https://doi.org/10.1371/journal.pone.0182884.g004

We also analyzed the effect of the stimulation frequency. Fig 4B shows the dependence of the computed β-Power and with the stimulation frequency fDBS. In Fig 4B, two characteristic frequencies, fd ∼ 30 Hz and fs ∼ 220 Hz, are indicated (solid vertical lines) which highlight the transition points between three states of the system: (1) Null activity (fDBS > 220 Hz), (2) β-Power suppression (30 Hz < fDBS < 220 Hz) and (3) Pathological β-Power (fDBS < 30 Hz).

The frequency for suppression fs ∼ 220 Hz is the value of the stimulation frequency above which the total suppression of the activity of one of the populations occurs. As a consequence, for fDBS > fs the neuronal population N1 is not active (A1 = 0), that is, the total synaptic input I1 is below the activation threshold (I1 < T1) in the whole stimulation period (). We found that, for a given stimulation amplitude and δ → 0, the frequency for activity suppression fs is inversely proportional to the pulse width δ (see text below in connection with Eq 16). Therefore, in the case of and δ ∼ 100 μs we obtain fs ∼ 1.1 kHz. On the other hand, it is important to note that the β-Power and values in Fig 4A and 4B scale with the pulse width δ in such a way that the stimulation frequency range for the β-Power suppression (30 Hz < fDBS < 220 Hz) remains unchanged by considering the values corresponding to the clinically relevant pulse widths (δ ∼ 60-100 μs).

For stimulation frequencies fDBS below 220 Hz (i.e. 1/fDBS > 4.5 ms), the activity A1 becomes zero only in a small fraction of the stimulation period 1/fDBS related to the response of the system to each current pulse of width δ = 0.5 ms (see inset in Fig 4D). Thus, each stimulation pulse produces a resetting of the system activity. As a consequence, the system will be capable to develop oscillations of frequency f only if the fundamental period of the stimulation (1/fDBS) is longer than that of the system oscillation 1/f. Under this condition, the system has enough time to recover the oscillatory activity between successive resetting pulses.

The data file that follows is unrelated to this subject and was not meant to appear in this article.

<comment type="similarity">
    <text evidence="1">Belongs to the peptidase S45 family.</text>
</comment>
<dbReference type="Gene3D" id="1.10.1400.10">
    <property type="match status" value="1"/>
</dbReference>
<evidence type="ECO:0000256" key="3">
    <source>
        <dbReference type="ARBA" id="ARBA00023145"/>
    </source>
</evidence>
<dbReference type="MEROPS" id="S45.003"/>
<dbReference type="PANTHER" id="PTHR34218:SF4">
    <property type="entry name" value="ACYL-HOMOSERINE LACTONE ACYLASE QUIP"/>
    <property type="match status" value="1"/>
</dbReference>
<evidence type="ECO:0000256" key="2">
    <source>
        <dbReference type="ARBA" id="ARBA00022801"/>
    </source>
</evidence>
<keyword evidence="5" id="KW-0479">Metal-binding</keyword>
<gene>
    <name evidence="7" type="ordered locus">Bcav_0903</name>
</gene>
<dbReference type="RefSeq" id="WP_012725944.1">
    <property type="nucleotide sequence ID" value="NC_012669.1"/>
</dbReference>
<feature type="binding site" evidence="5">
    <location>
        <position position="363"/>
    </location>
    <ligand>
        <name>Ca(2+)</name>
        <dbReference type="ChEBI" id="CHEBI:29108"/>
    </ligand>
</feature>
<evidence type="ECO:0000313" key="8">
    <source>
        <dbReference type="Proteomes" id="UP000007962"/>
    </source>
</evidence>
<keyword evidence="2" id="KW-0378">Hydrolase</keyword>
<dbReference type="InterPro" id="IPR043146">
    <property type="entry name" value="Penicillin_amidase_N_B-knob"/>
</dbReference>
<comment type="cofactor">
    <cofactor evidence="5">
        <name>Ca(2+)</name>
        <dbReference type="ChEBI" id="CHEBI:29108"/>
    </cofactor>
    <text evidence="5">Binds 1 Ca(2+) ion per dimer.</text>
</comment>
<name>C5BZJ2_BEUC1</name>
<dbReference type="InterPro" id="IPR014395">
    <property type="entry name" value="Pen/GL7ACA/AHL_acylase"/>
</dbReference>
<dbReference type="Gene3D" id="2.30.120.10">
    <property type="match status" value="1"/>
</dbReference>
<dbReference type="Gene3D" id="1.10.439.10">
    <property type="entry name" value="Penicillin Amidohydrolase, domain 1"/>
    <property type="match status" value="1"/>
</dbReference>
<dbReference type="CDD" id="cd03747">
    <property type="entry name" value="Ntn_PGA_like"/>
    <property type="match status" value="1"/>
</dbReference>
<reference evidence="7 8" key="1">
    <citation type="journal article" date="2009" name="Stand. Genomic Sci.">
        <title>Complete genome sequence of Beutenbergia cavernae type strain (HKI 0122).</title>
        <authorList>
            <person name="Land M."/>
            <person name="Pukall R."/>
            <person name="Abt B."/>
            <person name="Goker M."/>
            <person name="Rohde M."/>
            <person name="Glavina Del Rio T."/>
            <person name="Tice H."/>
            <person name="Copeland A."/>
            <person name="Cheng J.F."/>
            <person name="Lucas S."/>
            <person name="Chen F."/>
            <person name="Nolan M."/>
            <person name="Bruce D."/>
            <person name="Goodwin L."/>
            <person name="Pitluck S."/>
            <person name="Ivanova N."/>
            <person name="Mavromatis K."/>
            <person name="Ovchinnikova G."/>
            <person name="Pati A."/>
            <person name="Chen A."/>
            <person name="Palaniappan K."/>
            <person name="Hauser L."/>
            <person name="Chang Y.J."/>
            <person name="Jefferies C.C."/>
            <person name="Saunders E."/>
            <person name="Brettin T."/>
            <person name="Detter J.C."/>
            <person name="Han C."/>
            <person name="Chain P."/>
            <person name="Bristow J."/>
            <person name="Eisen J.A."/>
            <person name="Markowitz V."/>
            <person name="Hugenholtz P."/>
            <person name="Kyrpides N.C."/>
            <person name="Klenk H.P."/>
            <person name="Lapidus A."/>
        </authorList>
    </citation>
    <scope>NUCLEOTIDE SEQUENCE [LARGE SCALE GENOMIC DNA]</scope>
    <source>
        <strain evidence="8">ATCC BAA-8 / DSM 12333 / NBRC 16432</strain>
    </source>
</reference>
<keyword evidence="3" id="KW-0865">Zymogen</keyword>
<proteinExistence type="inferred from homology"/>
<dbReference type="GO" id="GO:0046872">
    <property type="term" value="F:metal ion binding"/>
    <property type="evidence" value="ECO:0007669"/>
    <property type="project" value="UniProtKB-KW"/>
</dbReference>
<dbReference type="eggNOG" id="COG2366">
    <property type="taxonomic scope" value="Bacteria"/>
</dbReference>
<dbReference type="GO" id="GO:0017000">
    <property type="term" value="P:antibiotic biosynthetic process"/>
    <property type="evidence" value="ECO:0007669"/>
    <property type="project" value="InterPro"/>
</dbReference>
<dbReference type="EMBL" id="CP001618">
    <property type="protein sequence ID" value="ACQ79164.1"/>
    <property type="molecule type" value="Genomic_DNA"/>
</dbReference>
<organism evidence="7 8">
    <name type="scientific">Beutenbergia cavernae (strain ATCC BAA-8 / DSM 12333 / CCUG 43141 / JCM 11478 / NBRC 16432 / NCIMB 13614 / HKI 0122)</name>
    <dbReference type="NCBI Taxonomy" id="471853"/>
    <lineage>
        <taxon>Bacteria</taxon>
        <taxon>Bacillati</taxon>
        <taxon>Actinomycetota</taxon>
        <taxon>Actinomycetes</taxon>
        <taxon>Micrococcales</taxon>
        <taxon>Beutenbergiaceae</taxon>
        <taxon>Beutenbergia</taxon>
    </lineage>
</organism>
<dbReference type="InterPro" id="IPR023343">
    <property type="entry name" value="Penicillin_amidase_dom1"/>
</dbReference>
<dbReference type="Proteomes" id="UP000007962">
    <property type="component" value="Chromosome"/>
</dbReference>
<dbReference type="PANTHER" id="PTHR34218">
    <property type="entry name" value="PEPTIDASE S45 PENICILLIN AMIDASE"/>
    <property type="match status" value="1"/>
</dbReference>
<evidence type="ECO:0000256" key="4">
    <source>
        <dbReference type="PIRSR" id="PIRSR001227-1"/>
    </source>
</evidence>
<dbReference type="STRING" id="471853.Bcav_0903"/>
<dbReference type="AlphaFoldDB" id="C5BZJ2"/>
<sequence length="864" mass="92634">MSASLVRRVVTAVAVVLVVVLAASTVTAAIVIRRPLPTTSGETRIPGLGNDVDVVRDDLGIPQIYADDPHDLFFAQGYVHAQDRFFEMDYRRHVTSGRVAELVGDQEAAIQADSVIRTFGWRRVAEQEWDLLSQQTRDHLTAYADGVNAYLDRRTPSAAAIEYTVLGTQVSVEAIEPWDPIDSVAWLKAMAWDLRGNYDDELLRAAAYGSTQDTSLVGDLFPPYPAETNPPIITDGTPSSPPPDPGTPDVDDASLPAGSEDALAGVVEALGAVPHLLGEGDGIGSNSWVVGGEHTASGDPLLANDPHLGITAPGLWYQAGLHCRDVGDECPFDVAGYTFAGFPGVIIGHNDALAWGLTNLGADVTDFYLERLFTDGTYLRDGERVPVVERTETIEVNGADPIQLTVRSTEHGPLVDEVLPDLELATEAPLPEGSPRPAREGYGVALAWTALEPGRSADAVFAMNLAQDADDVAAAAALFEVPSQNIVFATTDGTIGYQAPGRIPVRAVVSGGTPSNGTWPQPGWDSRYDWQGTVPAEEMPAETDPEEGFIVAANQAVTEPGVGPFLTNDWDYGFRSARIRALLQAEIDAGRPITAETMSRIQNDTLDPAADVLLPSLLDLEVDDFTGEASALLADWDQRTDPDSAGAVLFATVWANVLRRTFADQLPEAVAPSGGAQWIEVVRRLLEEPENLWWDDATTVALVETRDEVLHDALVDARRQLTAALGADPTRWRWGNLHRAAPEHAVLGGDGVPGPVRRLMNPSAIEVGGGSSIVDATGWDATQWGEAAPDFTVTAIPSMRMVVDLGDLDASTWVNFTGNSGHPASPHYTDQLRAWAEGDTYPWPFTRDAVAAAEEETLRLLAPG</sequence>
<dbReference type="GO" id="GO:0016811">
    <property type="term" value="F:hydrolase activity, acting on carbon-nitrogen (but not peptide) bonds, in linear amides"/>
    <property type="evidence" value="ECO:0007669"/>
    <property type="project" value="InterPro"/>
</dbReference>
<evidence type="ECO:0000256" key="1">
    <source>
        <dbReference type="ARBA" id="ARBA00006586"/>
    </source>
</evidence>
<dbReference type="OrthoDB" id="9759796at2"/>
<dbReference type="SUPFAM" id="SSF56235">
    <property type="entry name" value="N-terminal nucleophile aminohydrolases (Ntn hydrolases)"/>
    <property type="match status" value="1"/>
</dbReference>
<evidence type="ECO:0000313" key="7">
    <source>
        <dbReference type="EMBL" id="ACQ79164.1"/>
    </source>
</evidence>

For the system in the pathological oscillatory state under an external stimulation with fDBS = 50 Hz, Fig 4B and 4D show that the β-Power is negligible compared to that of the system in the oscillatory state without stimulation (H2 = 0). Accordingly, the state of the system for stimulation frequencies in the range 30 Hz < fDBS < 220 Hz has been termed as “β-Power suppression” (see Fig 4B). It is worth noting that, in the case of fd > fDBS > fs, the fundamental frequency of the system response is imposed by the external stimulation (fDBS).

If the stimulation frequency fDBS is further decreased, a second transition occurs at fd ∼ 30 Hz, at which a period doubling bifurcation occurs. Specifically, for stimulation frequencies close to fd, the period of the system response is doubled with respect to that of the stimulation, resulting in a increase of the β-Power computed from the I1 signal as shown in Fig 4B. In this connection, Fig 4C shows the power spectra corresponding to fDBS = 28 Hz in which the spectral peak at 14 Hz is due to the period doubling of the I1 signal (see inset in Fig 4C). Fig 4B also shows the increase of the β-Power produced by tuning the fundamental stimulation frequency in the β-band (10 Hz < fDBS < 20 Hz). For stimulation frequencies fDBS below 10 Hz, the power of the oscillations in the β-band (10-20 Hz) is of the same order of magnitude to that obtained for the system in the oscillatory state without stimulation (H2 = 0). It was found that for stimulation frequencies fDBS in almost the whole frequency range below fd ∼ 30 Hz, no β-Power reduction is obtained. Therefore, the state of the system for stimulation frequencies fDBS below fd ∼ 30 Hz has been termed as “Pathological β-Power” (see Fig 4B).